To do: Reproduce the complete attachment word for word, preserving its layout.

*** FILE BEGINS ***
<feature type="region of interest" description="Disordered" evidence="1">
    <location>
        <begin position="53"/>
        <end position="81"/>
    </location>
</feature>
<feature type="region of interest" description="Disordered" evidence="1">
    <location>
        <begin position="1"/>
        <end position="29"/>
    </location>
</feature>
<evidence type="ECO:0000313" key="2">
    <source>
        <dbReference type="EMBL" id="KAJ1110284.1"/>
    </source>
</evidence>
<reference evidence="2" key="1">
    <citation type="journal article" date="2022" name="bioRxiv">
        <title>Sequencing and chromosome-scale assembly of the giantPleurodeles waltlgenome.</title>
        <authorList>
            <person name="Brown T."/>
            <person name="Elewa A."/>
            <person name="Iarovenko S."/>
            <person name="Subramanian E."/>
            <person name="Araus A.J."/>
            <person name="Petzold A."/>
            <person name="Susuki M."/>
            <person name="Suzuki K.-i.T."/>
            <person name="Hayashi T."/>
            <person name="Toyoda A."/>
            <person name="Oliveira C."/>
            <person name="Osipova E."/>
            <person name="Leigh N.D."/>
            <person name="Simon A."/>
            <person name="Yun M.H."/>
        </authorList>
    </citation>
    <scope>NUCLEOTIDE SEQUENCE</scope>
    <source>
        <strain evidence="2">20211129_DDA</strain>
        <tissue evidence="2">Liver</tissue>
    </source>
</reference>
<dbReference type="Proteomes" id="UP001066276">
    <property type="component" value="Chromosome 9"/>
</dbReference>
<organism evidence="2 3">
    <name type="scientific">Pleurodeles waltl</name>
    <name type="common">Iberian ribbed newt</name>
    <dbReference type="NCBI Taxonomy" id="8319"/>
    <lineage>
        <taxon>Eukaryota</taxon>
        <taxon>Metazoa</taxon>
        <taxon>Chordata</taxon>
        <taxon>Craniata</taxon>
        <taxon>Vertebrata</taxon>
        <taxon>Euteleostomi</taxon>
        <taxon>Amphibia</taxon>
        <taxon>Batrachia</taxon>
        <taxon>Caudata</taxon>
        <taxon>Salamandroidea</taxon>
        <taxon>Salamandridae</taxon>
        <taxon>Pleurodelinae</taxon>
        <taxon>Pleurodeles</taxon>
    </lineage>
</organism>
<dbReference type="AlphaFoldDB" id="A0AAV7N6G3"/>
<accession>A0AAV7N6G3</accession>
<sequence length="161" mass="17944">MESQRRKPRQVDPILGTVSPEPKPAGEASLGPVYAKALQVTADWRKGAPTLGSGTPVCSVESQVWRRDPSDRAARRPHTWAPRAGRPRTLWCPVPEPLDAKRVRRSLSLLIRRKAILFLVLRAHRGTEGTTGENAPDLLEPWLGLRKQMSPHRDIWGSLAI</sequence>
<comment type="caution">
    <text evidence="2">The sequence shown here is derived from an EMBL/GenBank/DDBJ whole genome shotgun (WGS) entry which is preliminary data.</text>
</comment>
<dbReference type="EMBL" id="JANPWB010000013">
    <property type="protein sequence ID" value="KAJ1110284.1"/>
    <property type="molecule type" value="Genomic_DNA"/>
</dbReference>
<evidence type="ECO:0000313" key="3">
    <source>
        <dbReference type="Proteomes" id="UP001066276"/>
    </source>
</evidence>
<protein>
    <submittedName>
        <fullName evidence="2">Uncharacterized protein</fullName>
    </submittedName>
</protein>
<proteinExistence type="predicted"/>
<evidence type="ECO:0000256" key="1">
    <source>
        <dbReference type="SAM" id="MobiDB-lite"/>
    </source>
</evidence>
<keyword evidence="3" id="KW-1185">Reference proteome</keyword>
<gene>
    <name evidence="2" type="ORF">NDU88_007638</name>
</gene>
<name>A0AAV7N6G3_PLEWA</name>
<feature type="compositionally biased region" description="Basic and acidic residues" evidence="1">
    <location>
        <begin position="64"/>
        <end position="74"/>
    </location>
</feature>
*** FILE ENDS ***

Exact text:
<feature type="region of interest" description="Disordered" evidence="1">
    <location>
        <begin position="53"/>
        <end position="81"/>
    </location>
</feature>
<feature type="region of interest" description="Disordered" evidence="1">
    <location>
        <begin position="1"/>
        <end position="29"/>
    </location>
</feature>
<evidence type="ECO:0000313" key="2">
    <source>
        <dbReference type="EMBL" id="KAJ1110284.1"/>
    </source>
</evidence>
<reference evidence="2" key="1">
    <citation type="journal article" date="2022" name="bioRxiv">
        <title>Sequencing and chromosome-scale assembly of the giantPleurodeles waltlgenome.</title>
        <authorList>
            <person name="Brown T."/>
            <person name="Elewa A."/>
            <person name="Iarovenko S."/>
            <person name="Subramanian E."/>
            <person name="Araus A.J."/>
            <person name="Petzold A."/>
            <person name="Susuki M."/>
            <person name="Suzuki K.-i.T."/>
            <person name="Hayashi T."/>
            <person name="Toyoda A."/>
            <person name="Oliveira C."/>
            <person name="Osipova E."/>
            <person name="Leigh N.D."/>
            <person name="Simon A."/>
            <person name="Yun M.H."/>
        </authorList>
    </citation>
    <scope>NUCLEOTIDE SEQUENCE</scope>
    <source>
        <strain evidence="2">20211129_DDA</strain>
        <tissue evidence="2">Liver</tissue>
    </source>
</reference>
<dbReference type="Proteomes" id="UP001066276">
    <property type="component" value="Chromosome 9"/>
</dbReference>
<organism evidence="2 3">
    <name type="scientific">Pleurodeles waltl</name>
    <name type="common">Iberian ribbed newt</name>
    <dbReference type="NCBI Taxonomy" id="8319"/>
    <lineage>
        <taxon>Eukaryota</taxon>
        <taxon>Metazoa</taxon>
        <taxon>Chordata</taxon>
        <taxon>Craniata</taxon>
        <taxon>Vertebrata</taxon>
        <taxon>Euteleostomi</taxon>
        <taxon>Amphibia</taxon>
        <taxon>Batrachia</taxon>
        <taxon>Caudata</taxon>
        <taxon>Salamandroidea</taxon>
        <taxon>Salamandridae</taxon>
        <taxon>Pleurodelinae</taxon>
        <taxon>Pleurodeles</taxon>
    </lineage>
</organism>
<dbReference type="AlphaFoldDB" id="A0AAV7N6G3"/>
<accession>A0AAV7N6G3</accession>
<sequence length="161" mass="17944">MESQRRKPRQVDPILGTVSPEPKPAGEASLGPVYAKALQVTADWRKGAPTLGSGTPVCSVESQVWRRDPSDRAARRPHTWAPRAGRPRTLWCPVPEPLDAKRVRRSLSLLIRRKAILFLVLRAHRGTEGTTGENAPDLLEPWLGLRKQMSPHRDIWGSLAI</sequence>
<comment type="caution">
    <text evidence="2">The sequence shown here is derived from an EMBL/GenBank/DDBJ whole genome shotgun (WGS) entry which is preliminary data.</text>
</comment>
<dbReference type="EMBL" id="JANPWB010000013">
    <property type="protein sequence ID" value="KAJ1110284.1"/>
    <property type="molecule type" value="Genomic_DNA"/>
</dbReference>
<evidence type="ECO:0000313" key="3">
    <source>
        <dbReference type="Proteomes" id="UP001066276"/>
    </source>
</evidence>
<protein>
    <submittedName>
        <fullName evidence="2">Uncharacterized protein</fullName>
    </submittedName>
</protein>
<proteinExistence type="predicted"/>
<evidence type="ECO:0000256" key="1">
    <source>
        <dbReference type="SAM" id="MobiDB-lite"/>
    </source>
</evidence>
<keyword evidence="3" id="KW-1185">Reference proteome</keyword>
<gene>
    <name evidence="2" type="ORF">NDU88_007638</name>
</gene>
<name>A0AAV7N6G3_PLEWA</name>
<feature type="compositionally biased region" description="Basic and acidic residues" evidence="1">
    <location>
        <begin position="64"/>
        <end position="74"/>
    </location>
</feature>